'Release the handbrake': Businesses want self-isolation for household contacts eased

No to self-isolation, yes to negative RAT results

'Release the handbrake': Businesses want self-isolation for household contacts eased

Businesses in Victoria and New South Wales are calling on the government to ease isolation requirements for household close contacts in a bid to reduce staffing shortages for workplaces.

Current rules state that household contacts of COVID-positive cases are required to undergo seven days of isolation regardless of their Rapid Antigen Test (RAT) result.

In a statement, the Victorian Chamber and Business NSW are proposing the dropping of the seven-day isolation period. Instead, if a household contact is feeling well and presents a negative Rapid Antigen Test, they should be permitted to report to work.

"We need to release the handbrake and enable businesses to operate at the maximum capacity possible and lead our economic recovery," said Victorian Chamber chief executive Paul Guerra in a statement. 

According to Guerra, access to staff remains a major issue for businesses and the current isolation requirements are making it difficult for them to provide services and maximise opportunities.

"We are seeing other parts of the world moving ahead with revised requirements, and we can use that experience to our advantage," said the chief executive.

Read more: Victoria wants to expand paid family violence leave to private sector

Business NSW

Meanwhile, Business NSW chief executive Daniel Hunter also pointed out that self-isolation rules provide a "barrier" for workplaces in Australia's biggest economies.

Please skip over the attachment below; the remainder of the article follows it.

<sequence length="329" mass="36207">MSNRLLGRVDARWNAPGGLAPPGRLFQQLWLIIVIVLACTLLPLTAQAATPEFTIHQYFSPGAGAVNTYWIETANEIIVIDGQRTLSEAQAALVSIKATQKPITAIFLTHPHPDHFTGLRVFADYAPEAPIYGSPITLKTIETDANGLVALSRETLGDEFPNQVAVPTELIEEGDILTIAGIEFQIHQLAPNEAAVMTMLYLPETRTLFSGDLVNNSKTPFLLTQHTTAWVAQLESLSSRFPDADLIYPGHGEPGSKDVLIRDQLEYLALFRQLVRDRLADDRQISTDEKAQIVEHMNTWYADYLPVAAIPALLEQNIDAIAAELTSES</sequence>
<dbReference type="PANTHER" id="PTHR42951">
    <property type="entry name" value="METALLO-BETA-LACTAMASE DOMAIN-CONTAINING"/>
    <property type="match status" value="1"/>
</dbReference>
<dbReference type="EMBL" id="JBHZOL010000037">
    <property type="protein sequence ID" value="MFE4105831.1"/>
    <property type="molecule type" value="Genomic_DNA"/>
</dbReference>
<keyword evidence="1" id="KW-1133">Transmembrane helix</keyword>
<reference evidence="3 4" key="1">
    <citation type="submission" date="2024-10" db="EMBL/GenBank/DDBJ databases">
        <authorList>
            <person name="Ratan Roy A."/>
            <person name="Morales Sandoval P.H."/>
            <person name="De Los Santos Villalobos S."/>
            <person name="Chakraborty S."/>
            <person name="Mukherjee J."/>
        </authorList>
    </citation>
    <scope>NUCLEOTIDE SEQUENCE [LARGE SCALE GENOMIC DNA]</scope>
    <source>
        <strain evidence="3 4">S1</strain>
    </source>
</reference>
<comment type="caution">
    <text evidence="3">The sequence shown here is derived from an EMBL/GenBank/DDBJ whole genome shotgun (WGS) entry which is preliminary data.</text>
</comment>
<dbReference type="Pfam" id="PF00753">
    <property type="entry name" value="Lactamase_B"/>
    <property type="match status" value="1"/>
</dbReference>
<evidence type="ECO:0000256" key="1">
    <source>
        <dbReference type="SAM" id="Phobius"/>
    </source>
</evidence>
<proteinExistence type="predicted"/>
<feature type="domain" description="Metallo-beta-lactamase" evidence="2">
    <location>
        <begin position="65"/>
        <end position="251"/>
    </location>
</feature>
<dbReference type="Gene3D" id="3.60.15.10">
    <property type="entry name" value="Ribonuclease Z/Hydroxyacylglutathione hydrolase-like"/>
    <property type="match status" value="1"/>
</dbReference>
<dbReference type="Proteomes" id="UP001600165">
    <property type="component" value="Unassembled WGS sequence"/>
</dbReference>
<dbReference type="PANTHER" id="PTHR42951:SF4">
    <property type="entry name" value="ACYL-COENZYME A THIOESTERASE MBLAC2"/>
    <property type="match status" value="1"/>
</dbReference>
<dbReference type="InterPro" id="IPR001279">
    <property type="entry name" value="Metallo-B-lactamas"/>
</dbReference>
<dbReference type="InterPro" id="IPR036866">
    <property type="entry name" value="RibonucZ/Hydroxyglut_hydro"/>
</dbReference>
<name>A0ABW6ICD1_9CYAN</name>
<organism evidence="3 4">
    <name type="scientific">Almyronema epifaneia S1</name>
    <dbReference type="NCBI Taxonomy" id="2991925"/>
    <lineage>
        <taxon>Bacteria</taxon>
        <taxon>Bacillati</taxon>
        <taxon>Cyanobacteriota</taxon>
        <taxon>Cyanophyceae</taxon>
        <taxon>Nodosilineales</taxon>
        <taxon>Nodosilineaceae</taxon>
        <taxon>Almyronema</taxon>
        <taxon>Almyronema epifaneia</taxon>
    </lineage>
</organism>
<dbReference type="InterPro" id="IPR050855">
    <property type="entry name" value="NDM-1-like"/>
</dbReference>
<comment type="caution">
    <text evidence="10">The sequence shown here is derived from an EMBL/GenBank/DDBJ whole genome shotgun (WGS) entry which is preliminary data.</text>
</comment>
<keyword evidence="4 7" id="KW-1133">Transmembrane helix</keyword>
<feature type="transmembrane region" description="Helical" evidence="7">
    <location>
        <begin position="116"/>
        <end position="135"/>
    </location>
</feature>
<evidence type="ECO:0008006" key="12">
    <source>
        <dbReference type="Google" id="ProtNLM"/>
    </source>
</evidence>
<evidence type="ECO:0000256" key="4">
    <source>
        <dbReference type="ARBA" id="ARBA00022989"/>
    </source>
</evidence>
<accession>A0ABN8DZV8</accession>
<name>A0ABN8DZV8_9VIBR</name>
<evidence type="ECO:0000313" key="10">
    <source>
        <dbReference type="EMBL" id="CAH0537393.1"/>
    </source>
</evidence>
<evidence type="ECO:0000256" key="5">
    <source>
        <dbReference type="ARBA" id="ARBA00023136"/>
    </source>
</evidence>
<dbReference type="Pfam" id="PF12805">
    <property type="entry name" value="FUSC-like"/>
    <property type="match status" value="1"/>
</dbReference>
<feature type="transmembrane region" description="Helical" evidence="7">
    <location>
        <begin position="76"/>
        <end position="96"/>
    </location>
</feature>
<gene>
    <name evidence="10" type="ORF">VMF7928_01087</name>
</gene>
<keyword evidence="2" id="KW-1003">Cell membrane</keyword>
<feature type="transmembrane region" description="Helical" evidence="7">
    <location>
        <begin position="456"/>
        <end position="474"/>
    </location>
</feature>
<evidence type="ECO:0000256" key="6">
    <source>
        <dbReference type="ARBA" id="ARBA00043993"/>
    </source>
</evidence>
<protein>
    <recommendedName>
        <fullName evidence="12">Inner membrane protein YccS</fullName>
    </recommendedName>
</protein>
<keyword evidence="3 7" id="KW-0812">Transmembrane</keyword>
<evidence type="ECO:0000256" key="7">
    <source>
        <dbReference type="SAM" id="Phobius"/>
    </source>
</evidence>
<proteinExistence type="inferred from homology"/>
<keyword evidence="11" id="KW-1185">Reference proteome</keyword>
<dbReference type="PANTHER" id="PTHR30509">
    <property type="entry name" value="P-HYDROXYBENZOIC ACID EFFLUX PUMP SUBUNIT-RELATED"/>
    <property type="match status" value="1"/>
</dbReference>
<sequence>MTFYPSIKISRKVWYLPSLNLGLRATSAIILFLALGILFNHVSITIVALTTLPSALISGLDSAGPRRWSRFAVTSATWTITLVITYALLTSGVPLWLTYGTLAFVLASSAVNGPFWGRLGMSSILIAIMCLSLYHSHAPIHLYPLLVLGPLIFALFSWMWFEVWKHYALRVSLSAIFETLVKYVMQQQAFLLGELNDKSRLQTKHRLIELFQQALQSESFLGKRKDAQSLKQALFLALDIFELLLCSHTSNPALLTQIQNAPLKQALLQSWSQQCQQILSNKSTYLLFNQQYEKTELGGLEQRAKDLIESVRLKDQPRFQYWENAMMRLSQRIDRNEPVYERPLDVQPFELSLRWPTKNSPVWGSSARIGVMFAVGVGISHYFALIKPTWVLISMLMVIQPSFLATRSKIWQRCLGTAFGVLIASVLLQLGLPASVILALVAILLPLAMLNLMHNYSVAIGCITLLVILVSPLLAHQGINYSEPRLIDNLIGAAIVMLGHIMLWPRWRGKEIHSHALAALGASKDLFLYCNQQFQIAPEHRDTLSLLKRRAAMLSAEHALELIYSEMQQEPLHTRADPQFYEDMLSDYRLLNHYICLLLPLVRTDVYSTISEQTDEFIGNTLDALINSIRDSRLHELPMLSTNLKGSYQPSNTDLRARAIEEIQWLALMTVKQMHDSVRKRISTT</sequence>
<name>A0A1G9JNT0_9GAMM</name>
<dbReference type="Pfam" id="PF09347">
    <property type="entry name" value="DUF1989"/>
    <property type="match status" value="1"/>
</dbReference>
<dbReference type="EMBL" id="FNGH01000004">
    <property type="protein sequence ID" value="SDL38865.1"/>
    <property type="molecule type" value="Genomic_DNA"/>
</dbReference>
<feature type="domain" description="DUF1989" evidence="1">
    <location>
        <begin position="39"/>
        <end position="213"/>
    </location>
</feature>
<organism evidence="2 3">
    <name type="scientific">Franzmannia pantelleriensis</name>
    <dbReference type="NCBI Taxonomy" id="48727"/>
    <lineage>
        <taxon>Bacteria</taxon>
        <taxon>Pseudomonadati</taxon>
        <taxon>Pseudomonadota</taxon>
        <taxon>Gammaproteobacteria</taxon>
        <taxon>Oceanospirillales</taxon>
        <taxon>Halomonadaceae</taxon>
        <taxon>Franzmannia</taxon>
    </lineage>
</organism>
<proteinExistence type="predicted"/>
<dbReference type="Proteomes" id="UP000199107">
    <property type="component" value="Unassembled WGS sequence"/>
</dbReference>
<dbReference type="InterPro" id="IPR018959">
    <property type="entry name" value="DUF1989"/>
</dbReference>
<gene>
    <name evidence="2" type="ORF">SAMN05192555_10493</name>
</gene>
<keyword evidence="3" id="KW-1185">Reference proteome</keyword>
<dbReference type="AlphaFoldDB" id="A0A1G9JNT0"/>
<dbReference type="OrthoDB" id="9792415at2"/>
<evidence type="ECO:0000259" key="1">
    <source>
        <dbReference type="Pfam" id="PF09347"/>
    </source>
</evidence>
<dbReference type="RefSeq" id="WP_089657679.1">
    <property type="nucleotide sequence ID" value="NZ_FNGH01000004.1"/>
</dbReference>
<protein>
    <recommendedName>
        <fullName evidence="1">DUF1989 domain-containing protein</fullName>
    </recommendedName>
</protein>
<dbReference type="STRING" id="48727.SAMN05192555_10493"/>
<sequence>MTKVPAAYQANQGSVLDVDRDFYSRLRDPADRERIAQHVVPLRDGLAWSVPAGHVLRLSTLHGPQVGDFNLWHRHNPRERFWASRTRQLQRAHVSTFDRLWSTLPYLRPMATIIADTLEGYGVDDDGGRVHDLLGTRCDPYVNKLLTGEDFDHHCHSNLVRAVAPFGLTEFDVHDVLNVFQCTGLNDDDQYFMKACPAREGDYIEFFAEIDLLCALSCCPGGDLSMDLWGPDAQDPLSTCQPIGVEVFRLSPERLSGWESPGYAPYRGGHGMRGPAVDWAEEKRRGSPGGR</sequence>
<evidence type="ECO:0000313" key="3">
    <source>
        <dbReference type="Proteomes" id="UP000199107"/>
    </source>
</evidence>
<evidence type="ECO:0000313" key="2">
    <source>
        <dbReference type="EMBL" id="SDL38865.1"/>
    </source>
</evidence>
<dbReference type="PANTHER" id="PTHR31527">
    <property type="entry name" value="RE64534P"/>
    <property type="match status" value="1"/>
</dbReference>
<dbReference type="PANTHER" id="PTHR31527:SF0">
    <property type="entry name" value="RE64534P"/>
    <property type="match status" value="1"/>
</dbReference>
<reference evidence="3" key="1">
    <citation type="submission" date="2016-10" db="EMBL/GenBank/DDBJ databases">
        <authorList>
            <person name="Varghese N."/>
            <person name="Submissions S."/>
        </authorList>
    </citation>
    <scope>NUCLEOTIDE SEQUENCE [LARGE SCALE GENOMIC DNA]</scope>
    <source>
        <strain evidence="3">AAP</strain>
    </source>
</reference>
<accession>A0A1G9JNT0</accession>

"NSW and Victoria are Australia's biggest economies and the current isolation rules are providing a barrier to businesses as healthy people are forced to isolate unnecessarily," said Hunter in a statement.

In New South Wales, the state government has included air transportation staff to the list of critical workers so they can be exempted from self-isolation rules if they are household contacts.

"With NSW airport workers currently having an exemption to the household contact rules, there is inconsistency and unfairness – this needs to be fixed so that all businesses can have fair access to workers in the current tight labour market and be open for business," said the Business NSW chief.

He also pointed out that Victoria and NSW have "very high vaccination rates," with the former administering over 15 million doses so far and the latter over 17.7 million.

"NSW and Victoria have led the way for Australia with very high vaccination rates and demonstrated a capacity to live and work with COVID-19," said Hunter.

"Business needs certainty and we know that they are already struggling with supply chain issues and staff shortages. Let's give them the opportunity they need to continue their recovery and let's give it to them now."

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